(721e) Organization of Mongodb Database in Modena Project

Authors: 
Preisig, H. A., Norwegian University of Science and Technology (NTNU)
Birgen, C., Chemical Engineering, Norwegian University of Science and Technology

MoDeNa aims at developing, demonstrating and assessing an easy-to-use multi-scale software-modelling framework application under an open-source licensing scheme that delivers models with feasible computational loads for process and product design of complex materials. Four scales are linked together by this interconnected modelling-software framework namely the nano-, micro-, meso-, and macroscale. The orchestrator enables the linking of all scales which is a necessary condition to obtain an integral approach (MoDeNa).

The orchestrator employs document-oriented NoSQL datastore as a back-end repository. The datastore handles a great variety of data types including execution state, inputs and outputs. NoSQL is chosen primarily due to its flexibility. Unlike other relational datastores, it does not require a predefined data schema between all these different types of data. As the data grow in size and the data structure evolve with new data, NoSQL can easily adapt to these changes instead of modifying a complex relational data schema (Gunter et. al., 2012).

Datastore choice is MongoDB, a schemaless document store database developed in an open-source project (Shermin, 2013). It has several advantages among other document-oriented datastores, namely powerful and simple query language, ease of administration, and good performance on read-heavy workloads where most of the data can fit into memory (Gunter et. al., 2012). Its relative weakness of huge datasets and write-heavy workloads can be a trade-off for MoDeNa project.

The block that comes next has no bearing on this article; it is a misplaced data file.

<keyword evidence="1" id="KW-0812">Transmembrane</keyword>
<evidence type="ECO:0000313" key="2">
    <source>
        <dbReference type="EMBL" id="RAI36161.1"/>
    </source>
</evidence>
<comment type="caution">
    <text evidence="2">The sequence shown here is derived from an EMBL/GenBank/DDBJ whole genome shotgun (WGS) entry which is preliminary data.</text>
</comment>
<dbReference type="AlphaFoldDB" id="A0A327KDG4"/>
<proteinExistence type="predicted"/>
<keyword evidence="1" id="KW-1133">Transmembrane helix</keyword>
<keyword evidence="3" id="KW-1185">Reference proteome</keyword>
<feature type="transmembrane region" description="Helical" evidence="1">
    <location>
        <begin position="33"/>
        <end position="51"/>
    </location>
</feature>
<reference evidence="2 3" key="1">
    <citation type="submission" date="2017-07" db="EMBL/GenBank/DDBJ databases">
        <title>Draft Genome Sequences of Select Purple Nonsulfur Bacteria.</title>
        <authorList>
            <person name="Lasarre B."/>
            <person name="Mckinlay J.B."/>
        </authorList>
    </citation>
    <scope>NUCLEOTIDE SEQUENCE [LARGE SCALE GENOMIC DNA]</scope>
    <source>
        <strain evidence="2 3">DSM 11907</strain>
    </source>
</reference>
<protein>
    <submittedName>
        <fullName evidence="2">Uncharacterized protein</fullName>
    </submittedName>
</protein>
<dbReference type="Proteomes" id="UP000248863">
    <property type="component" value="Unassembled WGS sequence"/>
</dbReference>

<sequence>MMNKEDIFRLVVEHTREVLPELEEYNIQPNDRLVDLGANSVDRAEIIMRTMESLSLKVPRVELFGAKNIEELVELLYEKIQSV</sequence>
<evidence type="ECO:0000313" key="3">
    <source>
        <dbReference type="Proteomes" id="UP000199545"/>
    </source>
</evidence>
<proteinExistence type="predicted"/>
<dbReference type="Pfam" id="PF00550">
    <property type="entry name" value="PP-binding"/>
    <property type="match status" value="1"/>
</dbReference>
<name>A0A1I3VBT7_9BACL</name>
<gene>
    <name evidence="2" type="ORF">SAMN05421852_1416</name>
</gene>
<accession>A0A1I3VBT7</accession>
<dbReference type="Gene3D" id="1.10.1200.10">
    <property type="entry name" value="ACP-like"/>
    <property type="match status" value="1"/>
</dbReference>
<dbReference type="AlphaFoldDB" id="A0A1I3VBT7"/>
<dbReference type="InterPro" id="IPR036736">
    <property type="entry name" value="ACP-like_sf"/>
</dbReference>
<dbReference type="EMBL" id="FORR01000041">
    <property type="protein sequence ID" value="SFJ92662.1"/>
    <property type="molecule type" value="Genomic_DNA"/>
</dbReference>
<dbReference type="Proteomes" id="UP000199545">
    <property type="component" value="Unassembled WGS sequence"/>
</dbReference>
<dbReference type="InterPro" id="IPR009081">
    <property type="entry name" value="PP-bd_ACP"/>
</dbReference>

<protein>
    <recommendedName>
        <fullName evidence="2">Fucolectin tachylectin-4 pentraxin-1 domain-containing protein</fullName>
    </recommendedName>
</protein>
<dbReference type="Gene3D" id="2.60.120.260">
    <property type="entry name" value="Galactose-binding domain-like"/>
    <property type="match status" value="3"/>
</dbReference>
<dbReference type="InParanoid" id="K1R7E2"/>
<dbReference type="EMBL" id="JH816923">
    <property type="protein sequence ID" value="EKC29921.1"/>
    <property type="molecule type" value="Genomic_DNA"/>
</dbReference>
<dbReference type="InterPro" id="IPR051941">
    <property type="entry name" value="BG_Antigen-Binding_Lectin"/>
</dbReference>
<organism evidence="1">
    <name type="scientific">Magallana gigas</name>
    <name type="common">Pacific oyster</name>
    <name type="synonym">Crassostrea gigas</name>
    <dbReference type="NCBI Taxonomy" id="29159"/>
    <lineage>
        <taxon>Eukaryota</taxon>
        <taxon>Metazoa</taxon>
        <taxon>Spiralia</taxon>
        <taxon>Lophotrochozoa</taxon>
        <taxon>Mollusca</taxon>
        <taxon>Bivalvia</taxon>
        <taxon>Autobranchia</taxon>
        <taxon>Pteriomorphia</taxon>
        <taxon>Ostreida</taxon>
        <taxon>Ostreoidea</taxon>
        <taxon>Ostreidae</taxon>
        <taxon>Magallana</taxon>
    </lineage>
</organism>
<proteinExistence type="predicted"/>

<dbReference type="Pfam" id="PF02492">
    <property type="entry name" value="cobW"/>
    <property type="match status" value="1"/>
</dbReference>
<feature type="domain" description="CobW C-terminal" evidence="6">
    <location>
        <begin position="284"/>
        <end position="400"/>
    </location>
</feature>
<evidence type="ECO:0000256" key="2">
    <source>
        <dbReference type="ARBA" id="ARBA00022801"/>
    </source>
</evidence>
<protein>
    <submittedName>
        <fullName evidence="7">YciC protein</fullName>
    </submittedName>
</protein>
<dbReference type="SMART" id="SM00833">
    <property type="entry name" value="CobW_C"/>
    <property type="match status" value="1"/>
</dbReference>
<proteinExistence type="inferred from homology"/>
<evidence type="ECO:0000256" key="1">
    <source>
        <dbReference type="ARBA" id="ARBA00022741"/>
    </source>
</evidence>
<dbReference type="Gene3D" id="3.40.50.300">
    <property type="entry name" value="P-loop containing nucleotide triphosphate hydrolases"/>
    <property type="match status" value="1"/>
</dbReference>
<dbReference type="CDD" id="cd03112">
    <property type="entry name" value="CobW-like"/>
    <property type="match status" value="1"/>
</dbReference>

This presentation focuses on the organization of the datastore. In MongoDB, there are collections which hold data of similar type, called documents. Documents can also store documents in embedded form which provide ease in read operations. In MoDeNa project, the input data is in JSON format, and holds models and initial data points which are inserted by a user. Calculated data points are stored along with the input data. The execution state data is generated by the software and stores the state and intermediate results for all tasks in the system. The input data and execution state data are stored in separate datastores. The data structure will be illustrated further in the presentation.

References

  1. Shermin, M. (2013). An Access Control Model for NoSQL Databases.

  2. Gunter, D., Cholia, S., Jain, A., Kocher, M., Persson, K., Ramakrishnan, L., ... & Ceder, G. (2012, November). Community Accessible Datastore of High-Throughput Calculations: Experiences from the Materials Project. In High Performance Computing, Networking, Storage and Analysis (SCC), 2012 SC Companion: (pp. 1244-1251). IEEE.

  3. MoDeNa project website. Retrieved May 11, 2015 from http://www.modenaproject.eu/